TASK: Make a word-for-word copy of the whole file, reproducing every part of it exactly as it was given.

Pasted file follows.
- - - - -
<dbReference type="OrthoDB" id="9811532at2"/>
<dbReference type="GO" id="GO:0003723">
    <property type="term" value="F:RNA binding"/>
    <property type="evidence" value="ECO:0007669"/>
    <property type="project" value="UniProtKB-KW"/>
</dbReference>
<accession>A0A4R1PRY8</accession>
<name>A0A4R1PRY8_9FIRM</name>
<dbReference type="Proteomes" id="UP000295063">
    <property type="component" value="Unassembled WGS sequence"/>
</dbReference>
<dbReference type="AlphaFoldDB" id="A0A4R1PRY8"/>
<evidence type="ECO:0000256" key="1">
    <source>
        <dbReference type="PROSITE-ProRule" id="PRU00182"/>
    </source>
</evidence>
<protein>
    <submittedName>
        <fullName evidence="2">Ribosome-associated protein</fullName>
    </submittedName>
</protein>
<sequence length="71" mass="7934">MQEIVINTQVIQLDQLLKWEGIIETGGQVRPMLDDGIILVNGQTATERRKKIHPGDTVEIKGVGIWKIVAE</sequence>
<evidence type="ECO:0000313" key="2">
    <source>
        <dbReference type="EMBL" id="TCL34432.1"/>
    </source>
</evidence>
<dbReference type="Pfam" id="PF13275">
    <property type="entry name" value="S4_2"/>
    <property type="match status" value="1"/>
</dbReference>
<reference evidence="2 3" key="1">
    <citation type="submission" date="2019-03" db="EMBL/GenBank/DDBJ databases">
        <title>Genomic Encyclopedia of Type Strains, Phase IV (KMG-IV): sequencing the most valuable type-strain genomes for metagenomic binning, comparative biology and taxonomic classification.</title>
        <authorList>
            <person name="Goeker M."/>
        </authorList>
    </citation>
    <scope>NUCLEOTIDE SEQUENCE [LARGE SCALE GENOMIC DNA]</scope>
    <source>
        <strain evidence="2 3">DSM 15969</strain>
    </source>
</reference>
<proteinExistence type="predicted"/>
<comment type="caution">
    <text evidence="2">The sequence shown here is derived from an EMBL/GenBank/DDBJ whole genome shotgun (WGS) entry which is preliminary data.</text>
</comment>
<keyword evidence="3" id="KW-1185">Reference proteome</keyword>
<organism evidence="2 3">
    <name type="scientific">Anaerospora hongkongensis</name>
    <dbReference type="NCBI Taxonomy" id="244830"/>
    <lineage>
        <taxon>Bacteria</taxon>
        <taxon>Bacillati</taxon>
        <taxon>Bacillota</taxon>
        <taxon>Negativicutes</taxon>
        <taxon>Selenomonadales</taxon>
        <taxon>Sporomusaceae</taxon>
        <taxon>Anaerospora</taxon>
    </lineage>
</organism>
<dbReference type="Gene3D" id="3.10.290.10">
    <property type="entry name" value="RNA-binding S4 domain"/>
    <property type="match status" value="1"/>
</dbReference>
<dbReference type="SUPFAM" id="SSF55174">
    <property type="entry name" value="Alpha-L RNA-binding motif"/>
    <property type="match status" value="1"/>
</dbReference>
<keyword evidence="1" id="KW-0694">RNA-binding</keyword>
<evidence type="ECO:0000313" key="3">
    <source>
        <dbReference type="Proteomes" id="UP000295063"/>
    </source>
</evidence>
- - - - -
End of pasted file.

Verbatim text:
<dbReference type="OrthoDB" id="9811532at2"/>
<dbReference type="GO" id="GO:0003723">
    <property type="term" value="F:RNA binding"/>
    <property type="evidence" value="ECO:0007669"/>
    <property type="project" value="UniProtKB-KW"/>
</dbReference>
<accession>A0A4R1PRY8</accession>
<name>A0A4R1PRY8_9FIRM</name>
<dbReference type="Proteomes" id="UP000295063">
    <property type="component" value="Unassembled WGS sequence"/>
</dbReference>
<dbReference type="AlphaFoldDB" id="A0A4R1PRY8"/>
<evidence type="ECO:0000256" key="1">
    <source>
        <dbReference type="PROSITE-ProRule" id="PRU00182"/>
    </source>
</evidence>
<protein>
    <submittedName>
        <fullName evidence="2">Ribosome-associated protein</fullName>
    </submittedName>
</protein>
<sequence length="71" mass="7934">MQEIVINTQVIQLDQLLKWEGIIETGGQVRPMLDDGIILVNGQTATERRKKIHPGDTVEIKGVGIWKIVAE</sequence>
<evidence type="ECO:0000313" key="2">
    <source>
        <dbReference type="EMBL" id="TCL34432.1"/>
    </source>
</evidence>
<dbReference type="Pfam" id="PF13275">
    <property type="entry name" value="S4_2"/>
    <property type="match status" value="1"/>
</dbReference>
<reference evidence="2 3" key="1">
    <citation type="submission" date="2019-03" db="EMBL/GenBank/DDBJ databases">
        <title>Genomic Encyclopedia of Type Strains, Phase IV (KMG-IV): sequencing the most valuable type-strain genomes for metagenomic binning, comparative biology and taxonomic classification.</title>
        <authorList>
            <person name="Goeker M."/>
        </authorList>
    </citation>
    <scope>NUCLEOTIDE SEQUENCE [LARGE SCALE GENOMIC DNA]</scope>
    <source>
        <strain evidence="2 3">DSM 15969</strain>
    </source>
</reference>
<proteinExistence type="predicted"/>
<comment type="caution">
    <text evidence="2">The sequence shown here is derived from an EMBL/GenBank/DDBJ whole genome shotgun (WGS) entry which is preliminary data.</text>
</comment>
<keyword evidence="3" id="KW-1185">Reference proteome</keyword>
<organism evidence="2 3">
    <name type="scientific">Anaerospora hongkongensis</name>
    <dbReference type="NCBI Taxonomy" id="244830"/>
    <lineage>
        <taxon>Bacteria</taxon>
        <taxon>Bacillati</taxon>
        <taxon>Bacillota</taxon>
        <taxon>Negativicutes</taxon>
        <taxon>Selenomonadales</taxon>
        <taxon>Sporomusaceae</taxon>
        <taxon>Anaerospora</taxon>
    </lineage>
</organism>
<dbReference type="Gene3D" id="3.10.290.10">
    <property type="entry name" value="RNA-binding S4 domain"/>
    <property type="match status" value="1"/>
</dbReference>
<dbReference type="SUPFAM" id="SSF55174">
    <property type="entry name" value="Alpha-L RNA-binding motif"/>
    <property type="match status" value="1"/>
</dbReference>
<keyword evidence="1" id="KW-0694">RNA-binding</keyword>
<evidence type="ECO:0000313" key="3">
    <source>
        <dbReference type="Proteomes" id="UP000295063"/>
    </source>
</evidence>